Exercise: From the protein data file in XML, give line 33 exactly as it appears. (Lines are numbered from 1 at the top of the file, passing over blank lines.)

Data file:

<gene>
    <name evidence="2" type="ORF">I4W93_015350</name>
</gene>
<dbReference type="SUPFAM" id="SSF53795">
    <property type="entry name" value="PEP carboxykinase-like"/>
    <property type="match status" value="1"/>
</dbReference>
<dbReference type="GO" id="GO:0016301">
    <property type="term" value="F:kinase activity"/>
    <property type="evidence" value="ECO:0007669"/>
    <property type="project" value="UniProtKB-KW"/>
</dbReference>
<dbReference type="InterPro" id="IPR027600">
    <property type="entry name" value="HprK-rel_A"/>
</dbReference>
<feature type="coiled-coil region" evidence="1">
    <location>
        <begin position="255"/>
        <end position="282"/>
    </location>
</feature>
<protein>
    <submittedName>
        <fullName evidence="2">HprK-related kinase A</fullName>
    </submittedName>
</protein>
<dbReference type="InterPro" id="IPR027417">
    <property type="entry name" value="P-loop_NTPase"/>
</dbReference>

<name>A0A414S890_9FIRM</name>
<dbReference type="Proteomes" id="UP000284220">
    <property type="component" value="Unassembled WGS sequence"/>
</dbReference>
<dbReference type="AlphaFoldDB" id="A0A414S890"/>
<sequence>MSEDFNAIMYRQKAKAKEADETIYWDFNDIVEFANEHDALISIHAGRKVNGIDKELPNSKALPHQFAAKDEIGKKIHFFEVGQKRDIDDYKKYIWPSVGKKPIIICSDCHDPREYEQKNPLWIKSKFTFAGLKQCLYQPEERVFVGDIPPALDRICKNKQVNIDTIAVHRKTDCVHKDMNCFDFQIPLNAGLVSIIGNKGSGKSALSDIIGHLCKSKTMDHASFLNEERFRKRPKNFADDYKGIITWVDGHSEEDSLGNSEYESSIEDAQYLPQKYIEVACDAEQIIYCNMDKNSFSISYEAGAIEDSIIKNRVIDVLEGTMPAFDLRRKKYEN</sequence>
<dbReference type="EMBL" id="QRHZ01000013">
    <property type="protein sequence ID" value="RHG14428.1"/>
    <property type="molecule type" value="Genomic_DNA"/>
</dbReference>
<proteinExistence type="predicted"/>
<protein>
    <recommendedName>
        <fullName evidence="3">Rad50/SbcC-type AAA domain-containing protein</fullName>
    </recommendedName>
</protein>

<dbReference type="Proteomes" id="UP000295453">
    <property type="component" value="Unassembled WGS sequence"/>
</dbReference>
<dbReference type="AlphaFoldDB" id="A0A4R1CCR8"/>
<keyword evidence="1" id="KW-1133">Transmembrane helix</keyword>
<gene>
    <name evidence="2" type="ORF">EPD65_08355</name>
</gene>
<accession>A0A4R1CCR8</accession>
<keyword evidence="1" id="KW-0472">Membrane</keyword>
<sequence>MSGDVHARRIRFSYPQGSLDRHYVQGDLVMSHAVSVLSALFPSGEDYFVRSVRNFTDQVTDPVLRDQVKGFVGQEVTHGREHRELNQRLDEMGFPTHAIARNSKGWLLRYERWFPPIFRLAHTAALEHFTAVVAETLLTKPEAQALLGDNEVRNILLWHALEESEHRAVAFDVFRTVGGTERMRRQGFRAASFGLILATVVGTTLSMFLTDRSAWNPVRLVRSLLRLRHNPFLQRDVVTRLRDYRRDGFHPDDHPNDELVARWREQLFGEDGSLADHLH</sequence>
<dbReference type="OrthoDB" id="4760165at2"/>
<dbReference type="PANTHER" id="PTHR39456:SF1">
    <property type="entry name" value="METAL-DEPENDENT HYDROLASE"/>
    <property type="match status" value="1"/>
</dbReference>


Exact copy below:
</dbReference>